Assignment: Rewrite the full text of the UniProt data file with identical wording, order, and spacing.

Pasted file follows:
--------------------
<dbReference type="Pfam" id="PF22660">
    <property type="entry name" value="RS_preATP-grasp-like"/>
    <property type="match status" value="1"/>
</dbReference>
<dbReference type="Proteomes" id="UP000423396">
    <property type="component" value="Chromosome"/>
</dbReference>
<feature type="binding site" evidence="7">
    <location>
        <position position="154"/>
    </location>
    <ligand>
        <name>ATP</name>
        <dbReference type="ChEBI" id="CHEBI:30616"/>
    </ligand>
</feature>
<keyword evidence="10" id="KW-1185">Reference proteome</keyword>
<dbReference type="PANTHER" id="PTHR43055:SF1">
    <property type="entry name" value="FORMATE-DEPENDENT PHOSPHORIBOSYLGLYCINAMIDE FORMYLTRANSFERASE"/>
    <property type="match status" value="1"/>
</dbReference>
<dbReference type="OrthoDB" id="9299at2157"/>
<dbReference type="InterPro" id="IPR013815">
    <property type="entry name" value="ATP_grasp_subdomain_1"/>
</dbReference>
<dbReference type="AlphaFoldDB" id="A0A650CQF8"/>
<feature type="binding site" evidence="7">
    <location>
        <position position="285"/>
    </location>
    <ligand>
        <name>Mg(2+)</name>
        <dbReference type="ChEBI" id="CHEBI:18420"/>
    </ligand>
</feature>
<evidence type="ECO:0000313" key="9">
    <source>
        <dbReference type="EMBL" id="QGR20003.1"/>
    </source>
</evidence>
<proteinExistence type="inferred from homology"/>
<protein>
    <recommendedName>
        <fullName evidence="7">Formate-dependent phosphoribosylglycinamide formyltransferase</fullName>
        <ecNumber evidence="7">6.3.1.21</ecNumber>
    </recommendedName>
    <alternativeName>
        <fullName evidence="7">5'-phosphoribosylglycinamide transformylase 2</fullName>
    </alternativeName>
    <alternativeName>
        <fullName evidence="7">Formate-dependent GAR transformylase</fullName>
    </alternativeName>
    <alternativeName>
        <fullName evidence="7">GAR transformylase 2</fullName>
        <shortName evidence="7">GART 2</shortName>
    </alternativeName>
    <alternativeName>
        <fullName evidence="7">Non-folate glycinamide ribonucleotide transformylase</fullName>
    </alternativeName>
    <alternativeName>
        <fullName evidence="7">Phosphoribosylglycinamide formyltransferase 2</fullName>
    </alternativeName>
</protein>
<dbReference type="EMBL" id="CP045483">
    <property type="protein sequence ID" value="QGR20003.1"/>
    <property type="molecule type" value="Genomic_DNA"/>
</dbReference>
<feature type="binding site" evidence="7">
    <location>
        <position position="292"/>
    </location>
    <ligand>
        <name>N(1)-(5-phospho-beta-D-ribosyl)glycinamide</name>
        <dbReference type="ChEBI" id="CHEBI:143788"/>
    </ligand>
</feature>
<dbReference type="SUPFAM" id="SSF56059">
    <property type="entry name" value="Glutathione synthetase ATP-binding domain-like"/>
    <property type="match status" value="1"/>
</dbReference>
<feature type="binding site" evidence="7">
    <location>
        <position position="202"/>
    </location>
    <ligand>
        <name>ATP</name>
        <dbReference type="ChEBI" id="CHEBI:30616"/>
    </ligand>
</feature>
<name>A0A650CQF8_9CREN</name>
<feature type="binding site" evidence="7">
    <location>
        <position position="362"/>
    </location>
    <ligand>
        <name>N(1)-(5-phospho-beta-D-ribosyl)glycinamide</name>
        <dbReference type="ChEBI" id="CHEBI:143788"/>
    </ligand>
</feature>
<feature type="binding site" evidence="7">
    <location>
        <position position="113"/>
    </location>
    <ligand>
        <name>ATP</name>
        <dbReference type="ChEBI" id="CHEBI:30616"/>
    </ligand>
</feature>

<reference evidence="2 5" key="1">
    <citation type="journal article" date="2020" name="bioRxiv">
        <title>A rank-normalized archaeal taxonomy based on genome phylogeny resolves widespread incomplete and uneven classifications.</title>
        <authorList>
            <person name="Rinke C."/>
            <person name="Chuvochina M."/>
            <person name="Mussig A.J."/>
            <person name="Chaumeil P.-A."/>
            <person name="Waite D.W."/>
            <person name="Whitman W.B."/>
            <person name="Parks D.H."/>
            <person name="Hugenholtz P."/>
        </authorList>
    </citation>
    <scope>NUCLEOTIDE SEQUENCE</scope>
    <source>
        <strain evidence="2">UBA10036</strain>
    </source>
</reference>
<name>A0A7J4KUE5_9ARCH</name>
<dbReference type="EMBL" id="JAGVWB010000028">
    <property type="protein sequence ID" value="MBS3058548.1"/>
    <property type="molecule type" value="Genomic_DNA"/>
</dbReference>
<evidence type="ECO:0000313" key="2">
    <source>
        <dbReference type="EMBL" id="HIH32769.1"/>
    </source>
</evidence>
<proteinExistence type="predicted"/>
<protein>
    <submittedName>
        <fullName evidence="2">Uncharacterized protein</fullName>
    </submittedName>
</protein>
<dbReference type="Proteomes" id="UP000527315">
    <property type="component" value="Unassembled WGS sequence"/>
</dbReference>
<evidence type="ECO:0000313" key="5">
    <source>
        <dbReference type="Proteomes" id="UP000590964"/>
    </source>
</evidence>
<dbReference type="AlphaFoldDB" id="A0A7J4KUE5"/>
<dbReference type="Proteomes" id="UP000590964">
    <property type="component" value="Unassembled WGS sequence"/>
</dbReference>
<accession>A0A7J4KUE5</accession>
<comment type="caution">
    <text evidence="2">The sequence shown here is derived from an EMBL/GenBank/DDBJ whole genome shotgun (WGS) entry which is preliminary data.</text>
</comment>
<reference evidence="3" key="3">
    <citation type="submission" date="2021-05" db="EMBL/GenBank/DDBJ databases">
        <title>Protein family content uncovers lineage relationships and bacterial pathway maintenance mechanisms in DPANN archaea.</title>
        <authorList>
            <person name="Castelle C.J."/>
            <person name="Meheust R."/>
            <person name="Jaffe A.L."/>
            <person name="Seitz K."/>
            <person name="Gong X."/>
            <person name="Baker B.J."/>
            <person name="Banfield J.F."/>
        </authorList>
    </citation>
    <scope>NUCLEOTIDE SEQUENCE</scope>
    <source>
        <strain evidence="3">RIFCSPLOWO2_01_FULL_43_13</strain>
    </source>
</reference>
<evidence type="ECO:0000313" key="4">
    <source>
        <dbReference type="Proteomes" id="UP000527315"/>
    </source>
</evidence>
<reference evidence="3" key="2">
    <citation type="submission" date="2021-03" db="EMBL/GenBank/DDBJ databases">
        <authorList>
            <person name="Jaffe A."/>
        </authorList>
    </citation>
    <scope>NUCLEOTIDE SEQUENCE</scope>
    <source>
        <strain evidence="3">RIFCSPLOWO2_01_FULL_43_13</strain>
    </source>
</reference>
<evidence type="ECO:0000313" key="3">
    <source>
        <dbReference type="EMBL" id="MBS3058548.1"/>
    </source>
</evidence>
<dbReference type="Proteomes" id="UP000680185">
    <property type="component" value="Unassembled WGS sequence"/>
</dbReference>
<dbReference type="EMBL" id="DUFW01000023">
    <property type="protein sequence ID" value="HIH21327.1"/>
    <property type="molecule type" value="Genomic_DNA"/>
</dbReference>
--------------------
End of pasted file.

<dbReference type="Pfam" id="PF22660">
    <property type="entry name" value="RS_preATP-grasp-like"/>
    <property type="match status" value="1"/>
</dbReference>
<dbReference type="Proteomes" id="UP000423396">
    <property type="component" value="Chromosome"/>
</dbReference>
<feature type="binding site" evidence="7">
    <location>
        <position position="154"/>
    </location>
    <ligand>
        <name>ATP</name>
        <dbReference type="ChEBI" id="CHEBI:30616"/>
    </ligand>
</feature>
<keyword evidence="10" id="KW-1185">Reference proteome</keyword>
<dbReference type="PANTHER" id="PTHR43055:SF1">
    <property type="entry name" value="FORMATE-DEPENDENT PHOSPHORIBOSYLGLYCINAMIDE FORMYLTRANSFERASE"/>
    <property type="match status" value="1"/>
</dbReference>
<dbReference type="OrthoDB" id="9299at2157"/>
<dbReference type="InterPro" id="IPR013815">
    <property type="entry name" value="ATP_grasp_subdomain_1"/>
</dbReference>
<dbReference type="AlphaFoldDB" id="A0A650CQF8"/>
<feature type="binding site" evidence="7">
    <location>
        <position position="285"/>
    </location>
    <ligand>
        <name>Mg(2+)</name>
        <dbReference type="ChEBI" id="CHEBI:18420"/>
    </ligand>
</feature>
<evidence type="ECO:0000313" key="9">
    <source>
        <dbReference type="EMBL" id="QGR20003.1"/>
    </source>
</evidence>
<proteinExistence type="inferred from homology"/>
<protein>
    <recommendedName>
        <fullName evidence="7">Formate-dependent phosphoribosylglycinamide formyltransferase</fullName>
        <ecNumber evidence="7">6.3.1.21</ecNumber>
    </recommendedName>
    <alternativeName>
        <fullName evidence="7">5'-phosphoribosylglycinamide transformylase 2</fullName>
    </alternativeName>
    <alternativeName>
        <fullName evidence="7">Formate-dependent GAR transformylase</fullName>
    </alternativeName>
    <alternativeName>
        <fullName evidence="7">GAR transformylase 2</fullName>
        <shortName evidence="7">GART 2</shortName>
    </alternativeName>
    <alternativeName>
        <fullName evidence="7">Non-folate glycinamide ribonucleotide transformylase</fullName>
    </alternativeName>
    <alternativeName>
        <fullName evidence="7">Phosphoribosylglycinamide formyltransferase 2</fullName>
    </alternativeName>
</protein>
<dbReference type="EMBL" id="CP045483">
    <property type="protein sequence ID" value="QGR20003.1"/>
    <property type="molecule type" value="Genomic_DNA"/>
</dbReference>
<feature type="binding site" evidence="7">
    <location>
        <position position="292"/>
    </location>
    <ligand>
        <name>N(1)-(5-phospho-beta-D-ribosyl)glycinamide</name>
        <dbReference type="ChEBI" id="CHEBI:143788"/>
    </ligand>
</feature>
<dbReference type="SUPFAM" id="SSF56059">
    <property type="entry name" value="Glutathione synthetase ATP-binding domain-like"/>
    <property type="match status" value="1"/>
</dbReference>
<feature type="binding site" evidence="7">
    <location>
        <position position="202"/>
    </location>
    <ligand>
        <name>ATP</name>
        <dbReference type="ChEBI" id="CHEBI:30616"/>
    </ligand>
</feature>
<name>A0A650CQF8_9CREN</name>
<feature type="binding site" evidence="7">
    <location>
        <position position="362"/>
    </location>
    <ligand>
        <name>N(1)-(5-phospho-beta-D-ribosyl)glycinamide</name>
        <dbReference type="ChEBI" id="CHEBI:143788"/>
    </ligand>
</feature>
<feature type="binding site" evidence="7">
    <location>
        <position position="113"/>
    </location>
    <ligand>
        <name>ATP</name>
        <dbReference type="ChEBI" id="CHEBI:30616"/>
    </ligand>
</feature>

<reference evidence="2 5" key="1">
    <citation type="journal article" date="2020" name="bioRxiv">
        <title>A rank-normalized archaeal taxonomy based on genome phylogeny resolves widespread incomplete and uneven classifications.</title>
        <authorList>
            <person name="Rinke C."/>
            <person name="Chuvochina M."/>
            <person name="Mussig A.J."/>
            <person name="Chaumeil P.-A."/>
            <person name="Waite D.W."/>
            <person name="Whitman W.B."/>
            <person name="Parks D.H."/>
            <person name="Hugenholtz P."/>
        </authorList>
    </citation>
    <scope>NUCLEOTIDE SEQUENCE</scope>
    <source>
        <strain evidence="2">UBA10036</strain>
    </source>
</reference>
<name>A0A7J4KUE5_9ARCH</name>
<dbReference type="EMBL" id="JAGVWB010000028">
    <property type="protein sequence ID" value="MBS3058548.1"/>
    <property type="molecule type" value="Genomic_DNA"/>
</dbReference>
<evidence type="ECO:0000313" key="2">
    <source>
        <dbReference type="EMBL" id="HIH32769.1"/>
    </source>
</evidence>
<proteinExistence type="predicted"/>
<protein>
    <submittedName>
        <fullName evidence="2">Uncharacterized protein</fullName>
    </submittedName>
</protein>
<dbReference type="Proteomes" id="UP000527315">
    <property type="component" value="Unassembled WGS sequence"/>
</dbReference>
<evidence type="ECO:0000313" key="5">
    <source>
        <dbReference type="Proteomes" id="UP000590964"/>
    </source>
</evidence>
<dbReference type="AlphaFoldDB" id="A0A7J4KUE5"/>
<dbReference type="Proteomes" id="UP000590964">
    <property type="component" value="Unassembled WGS sequence"/>
</dbReference>
<accession>A0A7J4KUE5</accession>
<comment type="caution">
    <text evidence="2">The sequence shown here is derived from an EMBL/GenBank/DDBJ whole genome shotgun (WGS) entry which is preliminary data.</text>
</comment>
<reference evidence="3" key="3">
    <citation type="submission" date="2021-05" db="EMBL/GenBank/DDBJ databases">
        <title>Protein family content uncovers lineage relationships and bacterial pathway maintenance mechanisms in DPANN archaea.</title>
        <authorList>
            <person name="Castelle C.J."/>
            <person name="Meheust R."/>
            <person name="Jaffe A.L."/>
            <person name="Seitz K."/>
            <person name="Gong X."/>
            <person name="Baker B.J."/>
            <person name="Banfield J.F."/>
        </authorList>
    </citation>
    <scope>NUCLEOTIDE SEQUENCE</scope>
    <source>
        <strain evidence="3">RIFCSPLOWO2_01_FULL_43_13</strain>
    </source>
</reference>
<evidence type="ECO:0000313" key="4">
    <source>
        <dbReference type="Proteomes" id="UP000527315"/>
    </source>
</evidence>
<reference evidence="3" key="2">
    <citation type="submission" date="2021-03" db="EMBL/GenBank/DDBJ databases">
        <authorList>
            <person name="Jaffe A."/>
        </authorList>
    </citation>
    <scope>NUCLEOTIDE SEQUENCE</scope>
    <source>
        <strain evidence="3">RIFCSPLOWO2_01_FULL_43_13</strain>
    </source>
</reference>
<evidence type="ECO:0000313" key="3">
    <source>
        <dbReference type="EMBL" id="MBS3058548.1"/>
    </source>
</evidence>
<dbReference type="Proteomes" id="UP000680185">
    <property type="component" value="Unassembled WGS sequence"/>
</dbReference>
<dbReference type="EMBL" id="DUFW01000023">
    <property type="protein sequence ID" value="HIH21327.1"/>
    <property type="molecule type" value="Genomic_DNA"/>
</dbReference>